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How to “F” it Up Gracefully and Fail Forward

We’ve all “F’d”up and experienced that overwhelming feeling of humiliation. You know, the feeling that makes you want to retreat into a corner and curl up in the fetal position. I was reminded of that when I was watching the Wisconsin men’s basketball team play Minnesota the other night and I think we can all take a lesson from Khalil Iverson on failing forward.

Minnesota had the ball. Iverson, a non-starter for Wisconsin, came off the bench and stole the ball from Minnesota’s point guard. Iverson all alone on Wisconsin’s end of the court, goes for a wide-open, windmill dunk and… misses - a colossal fail in front of thousands of people. Moments later we see Iverson on the bench. After a few minutes, he’s back in the game, ready for an opportunity to redeem himself, but his next shot is an air ball. Humiliating? Probably. Debilitating? We’ll see. Next thing you know Ethan Happ passes the ball to Iverson. Iverson drives to the basket and nails a double clutch dunk! The crowd goes wild and I am in awe of Iverson’s courage. Khalil Iverson is absolutely fearless! While others might have hidden their tales between their legs and gone in for the easy bunny, Iverson decided not to let past failures hold him back and chose to live big despite his recent failures.

Maybe not as publically as Khalil Iverson, but we’ve all screwed up and experienced failure. When it happens, here are:

5 Steps to “F” it Up Gracefully and Fail Forward

Step 1: Own it After the missed dunk, Khalil humbly took his spot on the bench and regrouped. He owned it. And that’s all we can do. Acknowledge the fail, own our part of it and accept the consequences. Step 2: Take a learning inventory There’s a sign in my office that says, “There are no mistakes, only lessons.” We learn more from our mistakes than our successes if we take the time to reflect on the lesson and what we can do differently moving forward. Here are three key questions to ask ourselves when we’ve screwed up. What was your intention and does it support the vision you have for yourself and others? What could you have done differently? What did you learn about yourself and others through this experience?

Step 3: Offer a repair bid and follow through This is fancy language for apologize and create a plan to make things better. It doesn’t behoove anyone to get defensive or sulk. In fact, it makes things worse. Instead, try the following formula. Express your sincere regret. Acknowledge how your behavior affected yourself and others. Offer what you will do to repair the situation and follow through on that promise.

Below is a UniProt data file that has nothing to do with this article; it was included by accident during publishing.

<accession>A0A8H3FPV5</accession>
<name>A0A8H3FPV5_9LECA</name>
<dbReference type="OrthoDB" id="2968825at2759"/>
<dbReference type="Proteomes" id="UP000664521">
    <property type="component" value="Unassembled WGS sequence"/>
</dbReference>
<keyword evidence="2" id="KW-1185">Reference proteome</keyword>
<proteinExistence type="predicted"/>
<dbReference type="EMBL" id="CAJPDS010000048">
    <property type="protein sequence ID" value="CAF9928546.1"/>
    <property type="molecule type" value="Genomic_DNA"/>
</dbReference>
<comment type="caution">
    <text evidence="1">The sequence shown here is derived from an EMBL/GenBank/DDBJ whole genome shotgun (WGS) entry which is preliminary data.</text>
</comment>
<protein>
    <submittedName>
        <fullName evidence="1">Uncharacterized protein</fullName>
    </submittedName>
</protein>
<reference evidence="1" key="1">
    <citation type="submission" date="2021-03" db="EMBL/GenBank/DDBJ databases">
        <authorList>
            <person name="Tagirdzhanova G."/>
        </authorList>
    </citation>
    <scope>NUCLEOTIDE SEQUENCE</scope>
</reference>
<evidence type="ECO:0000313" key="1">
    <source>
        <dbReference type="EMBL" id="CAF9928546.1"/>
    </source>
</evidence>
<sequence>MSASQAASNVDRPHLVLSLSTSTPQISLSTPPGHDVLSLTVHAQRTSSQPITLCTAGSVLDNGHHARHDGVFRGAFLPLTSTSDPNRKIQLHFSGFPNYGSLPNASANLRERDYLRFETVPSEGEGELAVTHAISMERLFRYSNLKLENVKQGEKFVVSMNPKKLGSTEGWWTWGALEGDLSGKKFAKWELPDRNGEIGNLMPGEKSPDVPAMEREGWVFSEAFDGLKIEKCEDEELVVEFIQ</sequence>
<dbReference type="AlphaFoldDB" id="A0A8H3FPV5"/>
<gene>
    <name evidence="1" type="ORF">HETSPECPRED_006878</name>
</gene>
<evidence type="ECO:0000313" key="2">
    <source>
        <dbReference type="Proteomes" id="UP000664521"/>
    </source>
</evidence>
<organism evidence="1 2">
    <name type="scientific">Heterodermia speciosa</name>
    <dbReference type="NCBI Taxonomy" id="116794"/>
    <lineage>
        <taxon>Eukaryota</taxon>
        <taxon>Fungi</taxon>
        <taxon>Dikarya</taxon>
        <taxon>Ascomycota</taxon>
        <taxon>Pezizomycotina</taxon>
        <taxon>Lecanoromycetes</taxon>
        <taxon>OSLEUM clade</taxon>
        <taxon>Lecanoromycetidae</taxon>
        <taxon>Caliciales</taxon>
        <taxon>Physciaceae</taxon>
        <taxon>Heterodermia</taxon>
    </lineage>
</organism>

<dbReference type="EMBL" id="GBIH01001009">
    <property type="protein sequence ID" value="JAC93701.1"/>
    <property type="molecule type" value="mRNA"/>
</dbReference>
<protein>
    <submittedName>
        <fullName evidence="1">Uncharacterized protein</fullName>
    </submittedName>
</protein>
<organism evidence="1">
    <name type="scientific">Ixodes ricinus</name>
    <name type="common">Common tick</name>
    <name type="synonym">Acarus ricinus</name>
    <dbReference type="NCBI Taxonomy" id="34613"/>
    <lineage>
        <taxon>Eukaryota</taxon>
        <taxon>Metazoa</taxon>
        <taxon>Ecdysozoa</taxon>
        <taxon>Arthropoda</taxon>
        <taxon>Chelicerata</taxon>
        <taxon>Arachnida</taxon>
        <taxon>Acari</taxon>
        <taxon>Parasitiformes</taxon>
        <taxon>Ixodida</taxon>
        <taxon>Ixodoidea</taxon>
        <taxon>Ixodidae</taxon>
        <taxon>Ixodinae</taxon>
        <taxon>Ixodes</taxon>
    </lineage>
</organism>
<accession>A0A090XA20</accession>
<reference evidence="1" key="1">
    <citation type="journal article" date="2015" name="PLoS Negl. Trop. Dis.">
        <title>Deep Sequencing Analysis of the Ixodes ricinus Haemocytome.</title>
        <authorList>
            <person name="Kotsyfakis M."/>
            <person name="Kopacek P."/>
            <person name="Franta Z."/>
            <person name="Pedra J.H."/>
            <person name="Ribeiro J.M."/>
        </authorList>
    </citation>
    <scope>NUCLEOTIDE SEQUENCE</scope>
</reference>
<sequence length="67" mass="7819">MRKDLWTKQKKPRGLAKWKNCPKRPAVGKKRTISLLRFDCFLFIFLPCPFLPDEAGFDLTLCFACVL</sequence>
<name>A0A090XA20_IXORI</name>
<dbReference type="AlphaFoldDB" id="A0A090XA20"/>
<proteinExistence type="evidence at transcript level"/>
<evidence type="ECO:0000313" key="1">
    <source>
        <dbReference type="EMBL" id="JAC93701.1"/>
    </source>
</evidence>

Step 4: Put it in perspective and forgive yourself We all make mistakes. And despite of our greatest flaws, we are still worthy of love and respect. I hope that while Khalil was sitting on the bench thinking about missing that dunk that he forgave himself. I know I did. Let’s put it in perspective. Wisconsin was up by 19 points and shooting at a high percentage. He was wide-open and 2 points was a low risk for the team at that point. One could argue, like I did with my husband, that it was a “seize the day” kind of moment. If he had made it, it would have ignited the crowd and fueled Wisconsin’s momentum. Was the reward worth the risk? I think so. The fact that he went for it and it didn’t work they way he hoped was not a big deal.

Step 5: Live Big Don’t let the shame and memory of your past failures prevent you from living big and taking future risks. We were not meant to be perfect. We were meant to become the best version of ourselves and often that comes as a result of struggling with adversity. Khalil Iverson is a great example of how to live big. Despite his failed windmill dunk and the follow-up air ball, he finished fearlessly with an aggressive, double clutch dunk. The next time you “f” it up, remember to use these 5 steps to fail forward. Because in the words of Epictetus, It’s not what happens to us that defines us, it’s how we respond. Best wishes for failing forward! ~Laura

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